20. Control of brushing variables for the in vitro assessment of toothpaste abrasivity using a novel laboratory model.

    PubMed

    Parry, Jason; Harrington, Edward; Rees, Gareth D; McNab, Rod; Smith, Anthony J

    2008-02-01

    Design and construct a tooth-brushing simulator incorporating control of brushing variables including brushing force, speed and temperature, thereby facilitating greater understanding of their importance in toothpaste abrasion testing methodologies. A thermostable orbital shaker was selected as a base unit and 16- and 24-specimen brushing rigs were constructed to fit inside, consisting of: a square bath partitioned horizontally to provide brushing channels, specimen holders for 25 mm diameter mounted specimens to fit the brushing channels and individually weighted brushing arms, able to support four toothbrush holders suspended over the brushing channels. Brush head holders consisted of individually weighted blocks of Delrin, or PTFE onto which toothbrush heads were fixed. Investigating effects of key design criteria involved measuring abrasion depths of polished human enamel and dentine. The brushing simulator demonstrated good reproducibility of abrasion on enamel and dentine across consecutive brushing procedures. Varying brushing parameters had a significant impact on wear results: increased brushing force demonstrated a trend towards increased wear, with increased reproducibility for greater abrasion levels, highlighting the importance of achieving sufficient wear to optimise accuracy; increasing brushing temperature demonstrated increased enamel abrasion for silica and calcium carbonate systems, which may be related to slurry viscosities and particle suspension; varying brushing speed showed a small effect on abrasion of enamel at lower brushing speed, which may indicate the importance of maintenance of the abrasive in suspension. Adjusting key brushing variables significantly affected wear behaviour. The brushing simulator design provides a valuable model system for in vitro assessment of toothpaste abrasivity and the influence of variables in a controlled manner. Control of these variables will allow more reproducible study of in vitro tooth wear processes.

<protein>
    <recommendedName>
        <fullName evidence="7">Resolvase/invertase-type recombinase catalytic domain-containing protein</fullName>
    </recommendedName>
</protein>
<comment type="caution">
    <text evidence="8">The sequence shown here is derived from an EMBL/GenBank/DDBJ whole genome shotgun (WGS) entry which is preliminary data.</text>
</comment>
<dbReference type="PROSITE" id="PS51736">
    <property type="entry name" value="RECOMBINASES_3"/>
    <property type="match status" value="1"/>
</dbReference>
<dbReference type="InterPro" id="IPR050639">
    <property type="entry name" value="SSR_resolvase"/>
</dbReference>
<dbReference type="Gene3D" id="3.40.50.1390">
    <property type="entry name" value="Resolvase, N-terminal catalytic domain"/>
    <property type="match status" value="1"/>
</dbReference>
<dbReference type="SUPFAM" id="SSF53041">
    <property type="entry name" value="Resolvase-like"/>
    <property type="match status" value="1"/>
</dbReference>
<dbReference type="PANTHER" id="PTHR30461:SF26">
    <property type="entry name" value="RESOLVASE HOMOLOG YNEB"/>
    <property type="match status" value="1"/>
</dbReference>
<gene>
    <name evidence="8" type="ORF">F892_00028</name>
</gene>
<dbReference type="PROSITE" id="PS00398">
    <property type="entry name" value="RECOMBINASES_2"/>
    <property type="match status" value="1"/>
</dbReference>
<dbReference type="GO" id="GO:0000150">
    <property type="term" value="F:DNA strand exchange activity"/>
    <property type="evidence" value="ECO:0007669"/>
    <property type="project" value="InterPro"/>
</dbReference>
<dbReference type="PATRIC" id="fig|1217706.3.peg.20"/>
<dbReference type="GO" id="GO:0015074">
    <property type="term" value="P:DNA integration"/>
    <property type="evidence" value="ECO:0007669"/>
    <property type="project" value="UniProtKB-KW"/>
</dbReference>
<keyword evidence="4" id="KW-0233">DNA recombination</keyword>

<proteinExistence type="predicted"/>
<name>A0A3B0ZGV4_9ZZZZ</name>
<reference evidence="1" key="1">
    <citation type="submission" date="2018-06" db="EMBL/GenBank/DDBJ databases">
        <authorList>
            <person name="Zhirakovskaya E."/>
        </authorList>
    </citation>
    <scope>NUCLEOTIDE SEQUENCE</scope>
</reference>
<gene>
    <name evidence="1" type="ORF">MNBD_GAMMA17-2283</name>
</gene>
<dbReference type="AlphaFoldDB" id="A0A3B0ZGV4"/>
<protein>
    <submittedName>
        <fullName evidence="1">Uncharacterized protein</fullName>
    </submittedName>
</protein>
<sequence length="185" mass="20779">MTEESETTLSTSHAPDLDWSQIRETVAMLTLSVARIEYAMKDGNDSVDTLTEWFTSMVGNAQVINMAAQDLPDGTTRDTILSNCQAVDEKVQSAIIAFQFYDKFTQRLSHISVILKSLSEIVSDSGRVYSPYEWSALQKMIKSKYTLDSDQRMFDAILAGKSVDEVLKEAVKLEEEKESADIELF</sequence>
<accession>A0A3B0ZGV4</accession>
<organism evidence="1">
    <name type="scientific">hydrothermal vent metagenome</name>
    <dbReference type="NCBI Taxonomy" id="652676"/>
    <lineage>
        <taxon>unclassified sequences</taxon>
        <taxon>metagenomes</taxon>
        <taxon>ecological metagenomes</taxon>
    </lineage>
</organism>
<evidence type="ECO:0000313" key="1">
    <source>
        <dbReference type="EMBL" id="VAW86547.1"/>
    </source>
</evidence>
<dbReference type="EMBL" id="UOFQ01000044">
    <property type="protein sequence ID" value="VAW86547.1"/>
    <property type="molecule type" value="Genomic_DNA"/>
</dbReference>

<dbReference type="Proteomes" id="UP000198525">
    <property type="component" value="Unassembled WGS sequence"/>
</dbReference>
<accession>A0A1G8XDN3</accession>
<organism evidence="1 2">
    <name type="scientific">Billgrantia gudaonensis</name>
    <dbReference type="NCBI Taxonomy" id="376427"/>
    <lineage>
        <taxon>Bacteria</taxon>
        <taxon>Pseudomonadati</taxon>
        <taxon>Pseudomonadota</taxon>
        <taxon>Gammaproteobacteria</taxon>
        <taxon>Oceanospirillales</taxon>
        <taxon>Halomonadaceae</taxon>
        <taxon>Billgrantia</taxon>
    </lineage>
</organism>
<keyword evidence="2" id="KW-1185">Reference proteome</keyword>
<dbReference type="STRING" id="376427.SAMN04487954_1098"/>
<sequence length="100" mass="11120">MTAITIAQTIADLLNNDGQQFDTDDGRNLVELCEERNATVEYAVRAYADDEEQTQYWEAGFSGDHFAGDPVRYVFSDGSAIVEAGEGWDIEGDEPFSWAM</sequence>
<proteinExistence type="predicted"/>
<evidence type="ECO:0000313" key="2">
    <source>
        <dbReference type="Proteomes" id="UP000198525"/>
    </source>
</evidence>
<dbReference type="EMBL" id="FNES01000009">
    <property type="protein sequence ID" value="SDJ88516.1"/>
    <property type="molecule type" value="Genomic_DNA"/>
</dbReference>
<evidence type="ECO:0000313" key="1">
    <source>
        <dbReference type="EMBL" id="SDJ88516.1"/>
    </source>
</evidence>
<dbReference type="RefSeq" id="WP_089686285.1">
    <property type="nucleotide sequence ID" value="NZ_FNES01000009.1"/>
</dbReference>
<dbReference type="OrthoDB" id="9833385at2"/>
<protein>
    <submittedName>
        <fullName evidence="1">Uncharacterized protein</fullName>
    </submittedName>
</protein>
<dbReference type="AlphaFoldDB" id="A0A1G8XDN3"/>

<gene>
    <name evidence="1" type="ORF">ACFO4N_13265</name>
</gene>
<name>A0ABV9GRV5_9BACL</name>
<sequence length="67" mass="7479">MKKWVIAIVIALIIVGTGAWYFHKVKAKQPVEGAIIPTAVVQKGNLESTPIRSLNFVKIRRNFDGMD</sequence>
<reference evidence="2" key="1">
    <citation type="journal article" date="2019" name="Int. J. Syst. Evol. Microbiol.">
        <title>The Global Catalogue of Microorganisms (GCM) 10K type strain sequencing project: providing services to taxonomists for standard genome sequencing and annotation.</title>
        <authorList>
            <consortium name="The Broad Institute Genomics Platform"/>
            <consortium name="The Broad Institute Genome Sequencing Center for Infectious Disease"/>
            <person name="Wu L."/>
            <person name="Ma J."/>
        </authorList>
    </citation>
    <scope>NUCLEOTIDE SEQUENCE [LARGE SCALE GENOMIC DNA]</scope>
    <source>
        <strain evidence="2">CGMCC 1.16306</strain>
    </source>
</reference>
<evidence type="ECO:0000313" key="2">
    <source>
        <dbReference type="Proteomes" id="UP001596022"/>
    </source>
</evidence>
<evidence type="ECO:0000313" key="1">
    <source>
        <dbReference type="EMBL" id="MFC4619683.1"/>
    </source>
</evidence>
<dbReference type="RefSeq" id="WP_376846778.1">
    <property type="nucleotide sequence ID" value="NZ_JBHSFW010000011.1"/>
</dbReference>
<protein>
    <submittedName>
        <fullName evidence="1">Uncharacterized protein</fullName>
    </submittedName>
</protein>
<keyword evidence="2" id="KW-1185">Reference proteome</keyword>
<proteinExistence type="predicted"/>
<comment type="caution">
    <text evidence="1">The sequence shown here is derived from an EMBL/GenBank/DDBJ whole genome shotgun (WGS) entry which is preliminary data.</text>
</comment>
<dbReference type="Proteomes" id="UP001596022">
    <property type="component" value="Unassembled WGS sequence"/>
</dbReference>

1. Abrasion Resistance of Nano Silica Modified Roller Compacted Rubbercrete: Cantabro Loss Method and Response Surface Methodology Approach

    NASA Astrophysics Data System (ADS)

    Adamu, Musa; Mohammed, Bashar S.; Shafiq, Nasir

    2018-04-01

    Roller compacted concrete (RCC) when used for pavement is subjected to skidding/rubbing by wheels of moving vehicles, this causes pavement surface to wear out and abrade. Therefore, abrasion resistance is one of the most important properties of concern for RCC pavement. In this study, response surface methodology was used to design, evaluate and analyze the effect of partial replacement of fine aggregate with crumb rubber, and addition of nano silica on the abrasion resistance of roller compacted rubbercrete (RCR). RCR is the terminology used for RCC pavement where crumb rubber was used as partial replacement to fine aggregate. The Box-Behnken design method was used to develop the mixtures combinations using 10%, 20%, and 30% crumb rubber with 0%, 1%, and 2% nano silica. The Cantabro loss method was used to measure the abrasion resistance. The results showed that the abrasion resistance of RCR decreases with increase in crumb rubber content, and increases with increase in addition of nano silica. The analysis of variance shows that the model developed using response surface methodology (RSM) has a very good degree of correlation, and can be used to predict the abrasion resistance of RCR with a percentage error of 5.44%. The combination of 10.76% crumb rubber and 1.59% nano silica yielded the best combinations of RCR in terms of abrasion resistance of RCR.